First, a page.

Jets Win Despite Sanchez, Poor Play Calls

The New York Jets dodged a horseshoe-shaped bullet this past weekend, beating Peyton Manning and the Indianapolis Colts, despite poor play calls on both sides of the ball, and poor play by quarterback Mark Sanchez.

Mark Sanchez was befuddled by the Colts' defense. Image:

It’s already quite clear that they’ll not be quite so lucky on Sunday against the New England Patriots.

Sanchez flailed against the mediocre Colts’ passing defense, displaying his poor judgement and throwing touch at almost every turn. Most of his misses were nowhere near their target, some sailing well over the outstretched hands of his receivers. Yet with the game on the line, a one-point lead in hand, and a third-and-five situation in which the Jets needed to eat up the clock and keep the ball away from a brewing Manning and his offense, the Jets chose to unleash Sanchez, who thew a bomb of a pass that sailed well beyond the reach of the streaking Braylon Edwards on the right sideline.

Sanchez closed out his dismal playoff performance with 189 passing yards, no TDs, an interception, an average of 6.1 yards per passing attempt, and a grueling 62.4 passer rating.

Sanchez and the coaching staff were bailed out by a superb defensive effort and offensive running attack, which amassed 169 rushing yards against the Colts’ acclaimed run defense, and was lead by LaDanian Tomlinson’s 82 yards and 2 TDs.  Also critical were Shonn Greene, who dealt the Colts the brunt of the damage with his punishing run attack, and the omni-talented Brad Smith, who ran the “wildcat” offense a few times, ran back kicks, and covered on special teams, superbly as usual.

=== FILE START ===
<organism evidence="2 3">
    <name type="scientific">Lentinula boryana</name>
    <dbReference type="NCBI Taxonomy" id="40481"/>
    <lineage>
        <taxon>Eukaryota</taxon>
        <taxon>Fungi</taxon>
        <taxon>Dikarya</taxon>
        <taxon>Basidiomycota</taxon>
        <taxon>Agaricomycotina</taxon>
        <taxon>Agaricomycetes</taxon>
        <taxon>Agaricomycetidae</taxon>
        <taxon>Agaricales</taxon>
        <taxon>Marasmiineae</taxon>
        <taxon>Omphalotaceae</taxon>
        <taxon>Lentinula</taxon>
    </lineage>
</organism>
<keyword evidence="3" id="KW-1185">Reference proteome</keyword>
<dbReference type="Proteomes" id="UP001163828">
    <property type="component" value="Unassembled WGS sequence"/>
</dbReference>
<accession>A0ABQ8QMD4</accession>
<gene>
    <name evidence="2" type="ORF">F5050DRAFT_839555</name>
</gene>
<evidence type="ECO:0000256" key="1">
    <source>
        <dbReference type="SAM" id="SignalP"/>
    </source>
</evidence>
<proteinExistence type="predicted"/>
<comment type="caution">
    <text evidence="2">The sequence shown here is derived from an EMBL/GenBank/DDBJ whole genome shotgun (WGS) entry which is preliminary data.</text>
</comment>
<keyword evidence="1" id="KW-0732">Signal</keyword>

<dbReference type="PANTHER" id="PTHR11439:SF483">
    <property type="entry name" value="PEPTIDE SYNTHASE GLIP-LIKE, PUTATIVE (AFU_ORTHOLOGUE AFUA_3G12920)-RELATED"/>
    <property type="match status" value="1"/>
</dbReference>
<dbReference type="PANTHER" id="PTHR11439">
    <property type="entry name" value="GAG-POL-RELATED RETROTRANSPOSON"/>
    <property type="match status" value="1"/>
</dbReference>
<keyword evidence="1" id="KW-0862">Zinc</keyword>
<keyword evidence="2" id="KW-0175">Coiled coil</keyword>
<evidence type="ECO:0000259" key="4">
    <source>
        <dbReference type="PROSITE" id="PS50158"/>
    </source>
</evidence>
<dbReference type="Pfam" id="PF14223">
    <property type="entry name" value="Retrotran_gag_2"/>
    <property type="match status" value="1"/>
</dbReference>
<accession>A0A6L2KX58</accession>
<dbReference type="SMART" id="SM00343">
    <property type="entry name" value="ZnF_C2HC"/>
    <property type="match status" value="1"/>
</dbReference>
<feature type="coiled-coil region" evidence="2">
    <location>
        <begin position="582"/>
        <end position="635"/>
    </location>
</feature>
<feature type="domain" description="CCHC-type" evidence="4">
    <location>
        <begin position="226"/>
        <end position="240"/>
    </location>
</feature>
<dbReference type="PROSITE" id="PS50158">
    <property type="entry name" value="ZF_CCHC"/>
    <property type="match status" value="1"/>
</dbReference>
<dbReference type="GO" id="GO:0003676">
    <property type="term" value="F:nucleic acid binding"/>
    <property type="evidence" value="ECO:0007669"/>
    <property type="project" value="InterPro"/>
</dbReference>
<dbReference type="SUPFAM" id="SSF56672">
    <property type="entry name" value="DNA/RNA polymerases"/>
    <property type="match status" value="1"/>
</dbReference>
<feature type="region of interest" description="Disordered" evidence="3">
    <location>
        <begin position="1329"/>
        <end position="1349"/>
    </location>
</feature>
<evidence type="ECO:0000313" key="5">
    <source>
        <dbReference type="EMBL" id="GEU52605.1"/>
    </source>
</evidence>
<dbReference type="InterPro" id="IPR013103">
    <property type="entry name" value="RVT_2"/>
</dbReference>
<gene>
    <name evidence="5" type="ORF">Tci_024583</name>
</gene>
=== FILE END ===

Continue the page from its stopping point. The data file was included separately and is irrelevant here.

The Jets’ cornerbacks, Darrelle Revis and Antonio Cromartie, were the true heroes, providing consistent and brilliant coverage of deep threats Reggie Wayne and Pierre Garcon throughout the game, which is not a simple task for most secondaries.  In fact, Wayne was held to a single completion for a mere yard, and Garcon’s only long reception was actually a short completion that was also Manning’s lone TD pass: a quick slant route on which Cromartie did not provide primary coverage. Garcon quickly separated himself from Brodney Pool at the line and escaped for a 57-yard score.

I’m no professional NFL analyst, but it eludes me why Manning did not exploit this coverage more frequently, as it was his only successful option throughout the game: both wide-outs were covered brilliantly, and the quick slant to a tight end or alternate, inside wide-out was an available option on almost every passing play.  This happens to be a play at which the Patriots’ offense excels, and it is sure to be a frequent connection made this Sunday by Tom Brady and his superior receiving corp.

Sanchez’s last performance against the Patriots was abysmal; in summary, Sanchez posted a 27.9 passer rating against Brady’s four touchdowns and 148.9 passer rating.

Sanchez’s main asset is his throwing arm strength, which truly rivals that of his brief predecessor, Brett Favre. Unfortunately, Sanchez does not possess Farve’s experience, and even Favre’s limited throwing accuracy exceeds that of Sanchez. Neither possess the passing accuracy nor the field acumen of Favre’s predecessor, Chad Pennington, who was able to transform poor-to-average teams into true playoff contenders. It would have been exciting to see how the Jets would have fared with a healthy Pennington at the helm of the offense, behind the prolific offensive line that now protects Sanchez.


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